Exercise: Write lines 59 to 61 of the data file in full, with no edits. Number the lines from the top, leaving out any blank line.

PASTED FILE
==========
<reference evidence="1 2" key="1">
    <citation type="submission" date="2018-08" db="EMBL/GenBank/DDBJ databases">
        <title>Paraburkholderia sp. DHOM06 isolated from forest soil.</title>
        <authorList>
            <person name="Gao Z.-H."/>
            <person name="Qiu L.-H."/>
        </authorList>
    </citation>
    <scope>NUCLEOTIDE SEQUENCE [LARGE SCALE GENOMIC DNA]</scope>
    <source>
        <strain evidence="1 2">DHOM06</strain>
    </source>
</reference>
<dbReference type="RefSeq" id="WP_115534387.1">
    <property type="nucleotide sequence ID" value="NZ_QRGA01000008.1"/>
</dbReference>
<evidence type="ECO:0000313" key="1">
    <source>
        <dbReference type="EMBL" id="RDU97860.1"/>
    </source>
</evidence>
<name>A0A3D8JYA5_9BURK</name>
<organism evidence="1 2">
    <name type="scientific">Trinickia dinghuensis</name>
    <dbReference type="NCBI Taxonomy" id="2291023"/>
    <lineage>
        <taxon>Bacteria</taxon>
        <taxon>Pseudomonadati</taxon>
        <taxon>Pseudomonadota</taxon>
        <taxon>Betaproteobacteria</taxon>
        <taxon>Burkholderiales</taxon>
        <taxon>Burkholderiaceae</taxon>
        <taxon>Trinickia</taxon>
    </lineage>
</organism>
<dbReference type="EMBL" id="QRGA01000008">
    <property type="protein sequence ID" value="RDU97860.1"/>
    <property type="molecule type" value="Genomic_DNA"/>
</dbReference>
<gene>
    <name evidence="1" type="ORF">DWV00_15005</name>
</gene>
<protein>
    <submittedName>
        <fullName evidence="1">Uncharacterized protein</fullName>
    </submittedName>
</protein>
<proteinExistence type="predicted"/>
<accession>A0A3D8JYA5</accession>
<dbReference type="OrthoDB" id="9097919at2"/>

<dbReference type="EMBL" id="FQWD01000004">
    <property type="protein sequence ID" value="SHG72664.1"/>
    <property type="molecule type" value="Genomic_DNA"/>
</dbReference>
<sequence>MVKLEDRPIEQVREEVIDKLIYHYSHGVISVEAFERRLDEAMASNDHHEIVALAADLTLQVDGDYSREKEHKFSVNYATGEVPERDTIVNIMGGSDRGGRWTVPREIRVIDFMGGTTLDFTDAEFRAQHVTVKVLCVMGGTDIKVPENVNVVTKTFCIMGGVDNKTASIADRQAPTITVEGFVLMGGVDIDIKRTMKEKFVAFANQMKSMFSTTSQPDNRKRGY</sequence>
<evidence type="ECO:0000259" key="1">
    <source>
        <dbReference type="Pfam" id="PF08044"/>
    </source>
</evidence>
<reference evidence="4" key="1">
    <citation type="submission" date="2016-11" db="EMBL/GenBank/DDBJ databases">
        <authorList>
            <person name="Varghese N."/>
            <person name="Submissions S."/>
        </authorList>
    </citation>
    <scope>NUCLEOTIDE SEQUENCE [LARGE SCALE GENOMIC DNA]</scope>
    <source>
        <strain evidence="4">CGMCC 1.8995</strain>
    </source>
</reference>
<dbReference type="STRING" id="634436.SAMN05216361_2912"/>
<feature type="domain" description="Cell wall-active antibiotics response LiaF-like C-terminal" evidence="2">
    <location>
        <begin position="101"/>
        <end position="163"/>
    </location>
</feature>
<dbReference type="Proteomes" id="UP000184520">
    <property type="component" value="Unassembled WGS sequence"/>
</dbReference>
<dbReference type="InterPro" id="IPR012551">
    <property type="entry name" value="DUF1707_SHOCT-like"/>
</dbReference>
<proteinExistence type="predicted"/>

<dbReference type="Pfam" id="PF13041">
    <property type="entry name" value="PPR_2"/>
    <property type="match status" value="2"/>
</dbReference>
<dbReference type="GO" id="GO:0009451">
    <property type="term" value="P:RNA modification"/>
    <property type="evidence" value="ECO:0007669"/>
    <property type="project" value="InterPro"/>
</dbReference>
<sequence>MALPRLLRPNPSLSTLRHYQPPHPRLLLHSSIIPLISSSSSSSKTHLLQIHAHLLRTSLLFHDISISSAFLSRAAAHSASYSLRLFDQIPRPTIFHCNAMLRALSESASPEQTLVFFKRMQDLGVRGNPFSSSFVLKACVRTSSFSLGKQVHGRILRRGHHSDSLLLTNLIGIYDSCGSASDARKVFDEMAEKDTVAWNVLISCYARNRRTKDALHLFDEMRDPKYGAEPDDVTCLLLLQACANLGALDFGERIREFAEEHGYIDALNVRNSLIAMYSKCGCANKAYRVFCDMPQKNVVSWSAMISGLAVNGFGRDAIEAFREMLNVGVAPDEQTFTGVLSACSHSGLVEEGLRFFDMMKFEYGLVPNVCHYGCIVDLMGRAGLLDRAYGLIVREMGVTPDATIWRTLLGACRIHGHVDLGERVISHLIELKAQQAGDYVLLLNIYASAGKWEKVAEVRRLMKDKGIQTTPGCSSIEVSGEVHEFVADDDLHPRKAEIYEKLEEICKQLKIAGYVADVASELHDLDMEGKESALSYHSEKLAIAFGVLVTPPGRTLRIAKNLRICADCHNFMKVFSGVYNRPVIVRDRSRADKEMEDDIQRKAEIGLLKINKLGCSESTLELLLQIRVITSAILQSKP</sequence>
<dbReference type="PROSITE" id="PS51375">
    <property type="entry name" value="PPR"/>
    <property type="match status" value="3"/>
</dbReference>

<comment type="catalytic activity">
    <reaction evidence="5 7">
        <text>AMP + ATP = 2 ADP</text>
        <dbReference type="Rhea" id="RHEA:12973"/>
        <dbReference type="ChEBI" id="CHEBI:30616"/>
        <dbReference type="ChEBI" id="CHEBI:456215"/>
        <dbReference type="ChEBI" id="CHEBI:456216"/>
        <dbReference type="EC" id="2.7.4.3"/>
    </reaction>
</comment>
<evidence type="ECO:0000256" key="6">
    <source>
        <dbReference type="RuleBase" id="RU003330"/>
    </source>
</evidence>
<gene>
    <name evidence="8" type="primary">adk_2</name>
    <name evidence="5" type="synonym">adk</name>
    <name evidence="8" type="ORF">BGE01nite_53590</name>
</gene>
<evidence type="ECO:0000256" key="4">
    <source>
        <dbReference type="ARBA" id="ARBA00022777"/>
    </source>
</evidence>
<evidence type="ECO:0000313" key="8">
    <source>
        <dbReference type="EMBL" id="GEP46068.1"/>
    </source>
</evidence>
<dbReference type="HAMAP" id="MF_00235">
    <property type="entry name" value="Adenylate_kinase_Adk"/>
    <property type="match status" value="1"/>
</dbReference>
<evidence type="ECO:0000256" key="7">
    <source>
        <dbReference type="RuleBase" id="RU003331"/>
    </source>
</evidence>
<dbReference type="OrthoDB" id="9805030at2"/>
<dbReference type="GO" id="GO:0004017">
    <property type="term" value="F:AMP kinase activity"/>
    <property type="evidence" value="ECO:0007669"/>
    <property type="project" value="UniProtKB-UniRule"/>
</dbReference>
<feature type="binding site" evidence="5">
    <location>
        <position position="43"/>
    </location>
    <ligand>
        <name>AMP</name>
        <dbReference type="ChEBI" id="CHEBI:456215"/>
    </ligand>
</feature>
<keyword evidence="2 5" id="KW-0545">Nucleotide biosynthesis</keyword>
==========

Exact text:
    </source>
</evidence>
<reference evidence="4" key="1">